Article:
At trial, the nine-year-old victim testified that her step-father, appellant, touched her "in a bad way" on ten occasions beginning when she was six. She stated that on four occasions he made her touch his "weeny" and "[g]o up and down on it." She furthertestified that appellant made her "[l]ick his private," and that this happened "a bunch," which was more than twice. Also, she stated that appellant made her "suck his weeny, and lick his weeny." According to her, when he made her put her mouth on his "private," it would "[t]aste salty."

As he did in his motions for a directed verdict, appellant argues that, because the victim's testimony was inconsistent in certain respects, the evidence was insufficient to support his conviction for rape. We note, however, that the uncorroborated testimony of a rape victim is sufficient to support the verdict, and matters of the credibility of witnesses and conflicts in testimony are issues for the trier of fact to decide. Id. We conclude that there was substantial evidence that appellant committed the crime of rape, as the victim's testimony established that appellant engaged in deviate sexual activity with her and that she was less than fourteen years old.

Appellant next argues that the circuit court erred in allowing a witness for the State, Carmen Neighbors, to testify that the victim was telling the truth during an interview with Neighbors. In response, the State argues that the circuit court, in its discretion, properly admitted Neighbors's testimony because it was about the interview and Neighbors's role in the investigation, and the jury was still required to make its own determination regarding the victim's credibility. Further, the State argues that admission of Neighbors's testimony was permissible because appellant attacked the credibility of the victim in his opening statement. We, however, conclude that the court erred when it allowed Neighbors to testify that the victim's statement to Neighbors was credible. Accordingly, we reverse and remand for a new trial.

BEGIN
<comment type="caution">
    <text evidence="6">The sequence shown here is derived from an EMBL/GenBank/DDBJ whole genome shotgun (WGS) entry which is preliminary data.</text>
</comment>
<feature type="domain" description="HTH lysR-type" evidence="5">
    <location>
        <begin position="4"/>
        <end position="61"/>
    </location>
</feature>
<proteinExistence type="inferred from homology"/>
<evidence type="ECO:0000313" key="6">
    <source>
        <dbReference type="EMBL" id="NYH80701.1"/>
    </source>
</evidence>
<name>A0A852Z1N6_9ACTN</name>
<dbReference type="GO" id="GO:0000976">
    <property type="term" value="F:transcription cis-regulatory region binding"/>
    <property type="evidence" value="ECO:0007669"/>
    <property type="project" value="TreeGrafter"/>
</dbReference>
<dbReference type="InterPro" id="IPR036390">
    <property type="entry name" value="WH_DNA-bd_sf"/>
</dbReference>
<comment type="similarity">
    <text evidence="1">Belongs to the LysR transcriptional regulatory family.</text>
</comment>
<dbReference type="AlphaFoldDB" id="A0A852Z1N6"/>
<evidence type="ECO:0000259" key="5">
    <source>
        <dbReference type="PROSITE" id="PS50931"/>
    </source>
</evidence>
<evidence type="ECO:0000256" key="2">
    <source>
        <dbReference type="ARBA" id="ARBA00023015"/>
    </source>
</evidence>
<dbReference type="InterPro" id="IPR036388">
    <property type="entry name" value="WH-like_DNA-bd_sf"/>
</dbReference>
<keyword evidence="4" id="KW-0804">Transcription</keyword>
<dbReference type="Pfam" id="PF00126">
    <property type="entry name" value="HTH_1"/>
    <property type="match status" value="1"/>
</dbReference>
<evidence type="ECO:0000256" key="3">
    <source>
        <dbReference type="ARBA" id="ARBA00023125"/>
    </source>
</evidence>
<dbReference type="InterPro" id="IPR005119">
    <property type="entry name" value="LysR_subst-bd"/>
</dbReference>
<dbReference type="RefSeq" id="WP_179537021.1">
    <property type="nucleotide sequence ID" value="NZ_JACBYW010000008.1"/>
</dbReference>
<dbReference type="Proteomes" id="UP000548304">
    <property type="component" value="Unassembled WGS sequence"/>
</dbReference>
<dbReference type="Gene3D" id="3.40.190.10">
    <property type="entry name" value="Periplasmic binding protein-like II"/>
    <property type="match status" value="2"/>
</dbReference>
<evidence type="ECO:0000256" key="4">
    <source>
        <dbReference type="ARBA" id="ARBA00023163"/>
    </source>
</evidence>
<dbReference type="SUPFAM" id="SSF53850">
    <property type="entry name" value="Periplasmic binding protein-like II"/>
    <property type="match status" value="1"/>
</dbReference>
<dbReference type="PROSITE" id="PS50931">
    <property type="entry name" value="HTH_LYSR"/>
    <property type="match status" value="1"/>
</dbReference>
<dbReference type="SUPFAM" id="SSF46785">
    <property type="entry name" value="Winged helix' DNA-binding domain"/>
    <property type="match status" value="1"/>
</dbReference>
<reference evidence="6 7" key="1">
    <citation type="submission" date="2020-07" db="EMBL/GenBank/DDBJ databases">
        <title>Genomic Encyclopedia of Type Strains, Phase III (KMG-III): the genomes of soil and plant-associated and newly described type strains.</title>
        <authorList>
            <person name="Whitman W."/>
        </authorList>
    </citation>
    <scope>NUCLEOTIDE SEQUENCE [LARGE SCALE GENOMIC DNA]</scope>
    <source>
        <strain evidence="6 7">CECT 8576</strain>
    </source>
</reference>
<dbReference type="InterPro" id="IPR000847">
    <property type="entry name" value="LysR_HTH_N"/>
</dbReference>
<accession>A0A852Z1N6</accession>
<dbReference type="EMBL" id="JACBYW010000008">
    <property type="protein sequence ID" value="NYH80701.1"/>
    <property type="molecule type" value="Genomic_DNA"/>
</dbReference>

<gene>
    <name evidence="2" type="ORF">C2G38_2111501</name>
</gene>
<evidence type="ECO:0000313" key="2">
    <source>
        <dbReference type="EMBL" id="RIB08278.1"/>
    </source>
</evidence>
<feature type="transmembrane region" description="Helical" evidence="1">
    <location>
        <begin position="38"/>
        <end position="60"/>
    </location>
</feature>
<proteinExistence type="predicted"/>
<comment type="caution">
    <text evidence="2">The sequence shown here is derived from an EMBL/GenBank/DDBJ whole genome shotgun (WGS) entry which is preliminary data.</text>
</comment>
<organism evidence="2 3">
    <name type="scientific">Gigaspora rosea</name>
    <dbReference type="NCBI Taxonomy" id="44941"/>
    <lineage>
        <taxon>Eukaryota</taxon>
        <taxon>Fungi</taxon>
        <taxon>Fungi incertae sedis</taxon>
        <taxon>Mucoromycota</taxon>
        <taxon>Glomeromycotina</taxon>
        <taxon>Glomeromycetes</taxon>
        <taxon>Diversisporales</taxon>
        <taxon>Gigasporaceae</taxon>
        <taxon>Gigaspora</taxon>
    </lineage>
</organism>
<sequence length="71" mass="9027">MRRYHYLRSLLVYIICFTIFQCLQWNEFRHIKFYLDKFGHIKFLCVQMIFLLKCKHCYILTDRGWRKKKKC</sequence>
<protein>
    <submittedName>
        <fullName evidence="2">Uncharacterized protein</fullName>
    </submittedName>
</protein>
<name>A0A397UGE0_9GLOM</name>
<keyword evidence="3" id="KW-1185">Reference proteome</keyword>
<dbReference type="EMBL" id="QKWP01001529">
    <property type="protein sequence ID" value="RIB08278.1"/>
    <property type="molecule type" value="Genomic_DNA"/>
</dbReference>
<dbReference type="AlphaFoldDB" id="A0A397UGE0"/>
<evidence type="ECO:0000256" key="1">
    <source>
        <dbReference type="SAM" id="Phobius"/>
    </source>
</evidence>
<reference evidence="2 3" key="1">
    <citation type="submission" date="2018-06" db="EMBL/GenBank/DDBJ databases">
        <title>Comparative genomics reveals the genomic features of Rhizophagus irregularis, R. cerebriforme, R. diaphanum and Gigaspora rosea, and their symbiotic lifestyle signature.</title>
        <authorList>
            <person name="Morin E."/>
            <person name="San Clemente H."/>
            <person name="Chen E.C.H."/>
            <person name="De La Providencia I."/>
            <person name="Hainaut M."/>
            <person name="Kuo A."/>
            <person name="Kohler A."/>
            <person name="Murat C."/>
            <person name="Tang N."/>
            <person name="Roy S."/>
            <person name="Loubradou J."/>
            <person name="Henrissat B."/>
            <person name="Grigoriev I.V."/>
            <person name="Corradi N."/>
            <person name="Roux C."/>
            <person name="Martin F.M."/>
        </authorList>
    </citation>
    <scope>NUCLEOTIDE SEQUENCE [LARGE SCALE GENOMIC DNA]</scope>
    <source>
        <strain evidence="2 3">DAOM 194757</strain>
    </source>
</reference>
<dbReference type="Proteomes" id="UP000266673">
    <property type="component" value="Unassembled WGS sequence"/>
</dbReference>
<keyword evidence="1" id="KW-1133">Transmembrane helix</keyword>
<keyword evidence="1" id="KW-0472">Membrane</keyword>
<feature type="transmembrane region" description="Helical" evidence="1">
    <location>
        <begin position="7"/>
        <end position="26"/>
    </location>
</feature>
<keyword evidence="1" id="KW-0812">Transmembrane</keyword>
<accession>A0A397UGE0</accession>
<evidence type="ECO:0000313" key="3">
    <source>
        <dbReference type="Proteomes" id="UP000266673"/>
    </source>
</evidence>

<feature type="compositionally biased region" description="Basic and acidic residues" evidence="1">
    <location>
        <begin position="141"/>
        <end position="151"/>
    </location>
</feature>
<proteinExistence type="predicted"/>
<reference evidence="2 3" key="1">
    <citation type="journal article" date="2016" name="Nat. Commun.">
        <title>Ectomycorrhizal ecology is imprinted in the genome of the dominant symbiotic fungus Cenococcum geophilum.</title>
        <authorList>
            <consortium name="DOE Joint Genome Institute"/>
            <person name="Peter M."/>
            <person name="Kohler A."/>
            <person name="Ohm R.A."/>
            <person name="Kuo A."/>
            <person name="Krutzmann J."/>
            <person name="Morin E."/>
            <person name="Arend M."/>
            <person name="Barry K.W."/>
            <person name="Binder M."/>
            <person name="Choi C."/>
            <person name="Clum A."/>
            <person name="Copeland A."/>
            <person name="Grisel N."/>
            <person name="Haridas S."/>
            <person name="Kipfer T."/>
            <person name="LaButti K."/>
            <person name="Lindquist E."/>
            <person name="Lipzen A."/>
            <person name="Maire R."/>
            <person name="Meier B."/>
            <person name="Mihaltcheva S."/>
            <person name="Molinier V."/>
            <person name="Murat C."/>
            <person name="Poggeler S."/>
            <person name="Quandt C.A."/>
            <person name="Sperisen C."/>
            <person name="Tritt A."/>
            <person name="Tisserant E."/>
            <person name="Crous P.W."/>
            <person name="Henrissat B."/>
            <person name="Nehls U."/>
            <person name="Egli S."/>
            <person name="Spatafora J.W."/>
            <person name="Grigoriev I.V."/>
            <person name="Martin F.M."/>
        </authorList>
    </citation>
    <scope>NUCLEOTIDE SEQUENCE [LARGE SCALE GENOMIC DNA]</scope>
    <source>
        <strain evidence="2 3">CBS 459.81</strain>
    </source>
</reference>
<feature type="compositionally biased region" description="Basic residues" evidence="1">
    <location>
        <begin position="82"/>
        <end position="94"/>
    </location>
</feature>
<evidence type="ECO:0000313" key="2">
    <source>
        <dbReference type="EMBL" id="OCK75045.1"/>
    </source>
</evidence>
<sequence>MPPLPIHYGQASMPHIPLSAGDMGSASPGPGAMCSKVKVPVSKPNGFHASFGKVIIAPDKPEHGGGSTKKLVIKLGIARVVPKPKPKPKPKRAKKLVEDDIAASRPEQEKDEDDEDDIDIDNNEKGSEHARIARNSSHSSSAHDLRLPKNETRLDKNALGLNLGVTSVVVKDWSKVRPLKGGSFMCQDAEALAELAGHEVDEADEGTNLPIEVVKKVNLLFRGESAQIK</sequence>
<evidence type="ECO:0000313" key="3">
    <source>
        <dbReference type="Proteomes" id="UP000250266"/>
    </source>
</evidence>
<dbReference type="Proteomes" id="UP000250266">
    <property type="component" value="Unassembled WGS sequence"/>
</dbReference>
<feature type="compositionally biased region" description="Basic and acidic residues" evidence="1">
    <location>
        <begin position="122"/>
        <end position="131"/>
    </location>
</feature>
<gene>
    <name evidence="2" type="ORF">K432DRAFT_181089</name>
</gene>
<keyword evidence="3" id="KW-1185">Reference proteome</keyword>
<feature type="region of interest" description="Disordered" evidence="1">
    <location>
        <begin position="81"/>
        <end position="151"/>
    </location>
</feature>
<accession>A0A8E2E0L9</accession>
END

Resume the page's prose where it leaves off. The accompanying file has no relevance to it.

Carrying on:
Neighbors, the Director of the Mercy Child Advocacy Center at St. Joseph Hospital in Hot Springs, testified for the State regarding the interview she conducted with the victim. She stated that she frequently gave expert consultation on child-abuse assessments and was a licensed social worker and a certified forensic interviewer. At the request of the State, the court qualified Neighbors as a certified forensic examiner. The State asked Neighbors if, "[b]ased on your interviews in the past and your interviews in this particular case, do you have an opinion as to whether this child is telling the truth?" Appellant objected, stating that "there's no way she can know about speculating whether this child is lying or not. He's trying to bolster her testimony.... He's also giving character evidence...." The court overruled appellant's objections. Neighbors testified that she always gives a summary and recommendation in her report and speaks about the credibility of the child. She stated, "I believe the interview tape that the jury has seen to be highly credible." She believed that it was credible because of the victim's inappropriate sexual knowledge, of which she then gave examples. She also noted the victim's body language, which showed that the victim was scared, anxious, nervous, embarrassed, and ashamed. Neighbors concluded, "I believe her to be credible, as credible as any child I've believed to be credible." Later, she testified,"I don't have a single doubt about her credibility...."

Our supreme court has specifically stated that "it is error for the court to permit an expert, in effect, to testify that the victim of a crime is telling the truth." Hill v. State, 337 Ark. 219, 224, 988 S.W.2d 487, 490 (1999) (citing Logan v. State, 299 Ark. 255, 773 S.W.2d 419 (1989); Johnson v. State, 292 Ark. 632, 732 S.W.2d 817 (1987); Russell v. State, 289 Ark. 533, 534, 712 S.W.2d 916 (1986)).1 Here, Neighbors testified repeatedly about the victim's high credibility. We are compelled to conclude that the court committed error in allowing Neighbors to testify regarding the victim's credibility.2